Attendance at Laurier University’s homecoming festivities dropped by 65 per cent this year compared to 2018 as police worked to reduce drunken revelry and create a safer, community-friendly event.
But police said more than 4,000 people still took to Ezra Ave in purple and yellow attire for the raucous annual street party.
Ezra Avenue street parties have been a so-called “Rite of Passage” for many years by Wilfrid Laurier students. This year, local officials experimented with different ways to curb the parties— and they have found some success in the process.
With 9,200 fewer people than last year’s homecoming festivities of around 14,000 people, officials are content with their beginning efforts to create a safer and more community-friendly environment for the event.
The roads of Ezra, Clayfield Avenue and Bricker Avenue didn’t fill up quite as badly as April’s St. Patrick’s Day celebrations with 4,800 in peak attendance. Attendees only jammed roughly two-thirds of Ezra and a small number ran off onto Clayfield. The streets didn’t start to fill until roughly 2:45 p.m. and by 6:30 p.m. the streets were deserted.
According to the Waterloo Regional Police, police laid 330 charges, down from 382. These included:
- 234 charges under the Liquor License Act were down from over 300 last year.
- There were 70 Highway Traffic Act offences and 16 Criminal Code offences—13 of those in which were not laid on or near Ezra.
- To compare, police last year only laid six Criminal Code charges.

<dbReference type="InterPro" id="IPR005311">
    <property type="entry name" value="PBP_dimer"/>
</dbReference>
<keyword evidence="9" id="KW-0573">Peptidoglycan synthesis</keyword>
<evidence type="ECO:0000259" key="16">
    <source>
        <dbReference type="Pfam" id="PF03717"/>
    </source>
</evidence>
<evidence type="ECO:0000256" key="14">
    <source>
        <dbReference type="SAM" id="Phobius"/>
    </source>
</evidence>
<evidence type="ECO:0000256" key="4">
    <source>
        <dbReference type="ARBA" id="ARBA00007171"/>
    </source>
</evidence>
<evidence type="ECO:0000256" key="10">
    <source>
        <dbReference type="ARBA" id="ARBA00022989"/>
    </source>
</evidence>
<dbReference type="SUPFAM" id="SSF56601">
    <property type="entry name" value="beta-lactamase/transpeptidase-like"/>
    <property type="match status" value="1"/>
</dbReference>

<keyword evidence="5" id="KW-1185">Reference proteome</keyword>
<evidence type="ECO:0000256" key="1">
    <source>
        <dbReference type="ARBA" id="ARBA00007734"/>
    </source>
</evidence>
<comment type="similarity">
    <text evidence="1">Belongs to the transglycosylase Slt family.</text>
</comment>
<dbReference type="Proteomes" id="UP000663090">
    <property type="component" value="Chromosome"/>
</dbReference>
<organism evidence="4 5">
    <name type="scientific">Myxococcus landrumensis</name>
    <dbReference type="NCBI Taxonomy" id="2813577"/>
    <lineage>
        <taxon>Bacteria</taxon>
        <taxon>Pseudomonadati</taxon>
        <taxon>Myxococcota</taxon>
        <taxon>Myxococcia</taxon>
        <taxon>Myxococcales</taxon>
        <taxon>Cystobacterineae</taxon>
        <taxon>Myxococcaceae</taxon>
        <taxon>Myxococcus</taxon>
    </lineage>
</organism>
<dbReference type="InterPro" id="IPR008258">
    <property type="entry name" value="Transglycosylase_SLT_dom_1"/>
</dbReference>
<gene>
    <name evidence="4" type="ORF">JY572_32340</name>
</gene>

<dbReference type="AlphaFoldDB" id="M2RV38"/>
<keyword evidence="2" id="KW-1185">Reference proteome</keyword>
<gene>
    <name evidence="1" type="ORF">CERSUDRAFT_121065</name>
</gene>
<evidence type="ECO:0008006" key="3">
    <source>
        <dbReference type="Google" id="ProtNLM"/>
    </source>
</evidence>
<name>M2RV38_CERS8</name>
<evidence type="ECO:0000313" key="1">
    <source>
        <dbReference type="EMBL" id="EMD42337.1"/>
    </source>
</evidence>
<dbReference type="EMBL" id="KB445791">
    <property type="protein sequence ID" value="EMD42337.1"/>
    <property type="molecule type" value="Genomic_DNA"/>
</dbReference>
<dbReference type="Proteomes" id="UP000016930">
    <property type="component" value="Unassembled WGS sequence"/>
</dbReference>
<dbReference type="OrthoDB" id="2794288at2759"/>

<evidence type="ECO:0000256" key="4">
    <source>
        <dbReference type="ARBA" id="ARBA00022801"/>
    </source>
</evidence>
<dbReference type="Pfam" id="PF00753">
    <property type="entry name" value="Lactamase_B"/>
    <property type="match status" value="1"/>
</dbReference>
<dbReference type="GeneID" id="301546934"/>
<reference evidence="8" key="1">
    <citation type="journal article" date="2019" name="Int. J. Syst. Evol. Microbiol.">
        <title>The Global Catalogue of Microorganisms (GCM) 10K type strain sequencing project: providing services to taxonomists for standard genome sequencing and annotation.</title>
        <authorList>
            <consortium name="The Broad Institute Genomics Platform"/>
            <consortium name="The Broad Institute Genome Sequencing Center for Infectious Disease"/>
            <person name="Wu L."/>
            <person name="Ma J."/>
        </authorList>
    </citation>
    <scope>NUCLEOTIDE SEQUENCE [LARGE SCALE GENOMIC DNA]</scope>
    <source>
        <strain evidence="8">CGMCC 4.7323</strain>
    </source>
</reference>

- Police arrested 17 in relation to Homecoming, up from 12 last year.
- Only three arrests were made around Ezra.
In a media release from the WRPS, Stephen Van Valkenburg, Chief of Paramedic Services said: “Although calls for service in the Ezra corridor trended down slightly this year, call volumes in the Homecoming perimeter continue to increase and cause a significant strain on our resources.”
“We will continue to work collaboratively with our community partners and the Mayor’s Task Force on reducing the negative impacts of binge drinking, substance misuse, and unsanctioned gatherings.”
Grand River Hospital saw 24 patients arrive in their emergency department and St. Mary’s General Hospital had 12 patients arrive in relation to Homecoming.
Correction: In a previous version of this article, we had stated that Grand River Hospital was in Cambridge, Ont. In reality, it is located in Kitchener, Ont.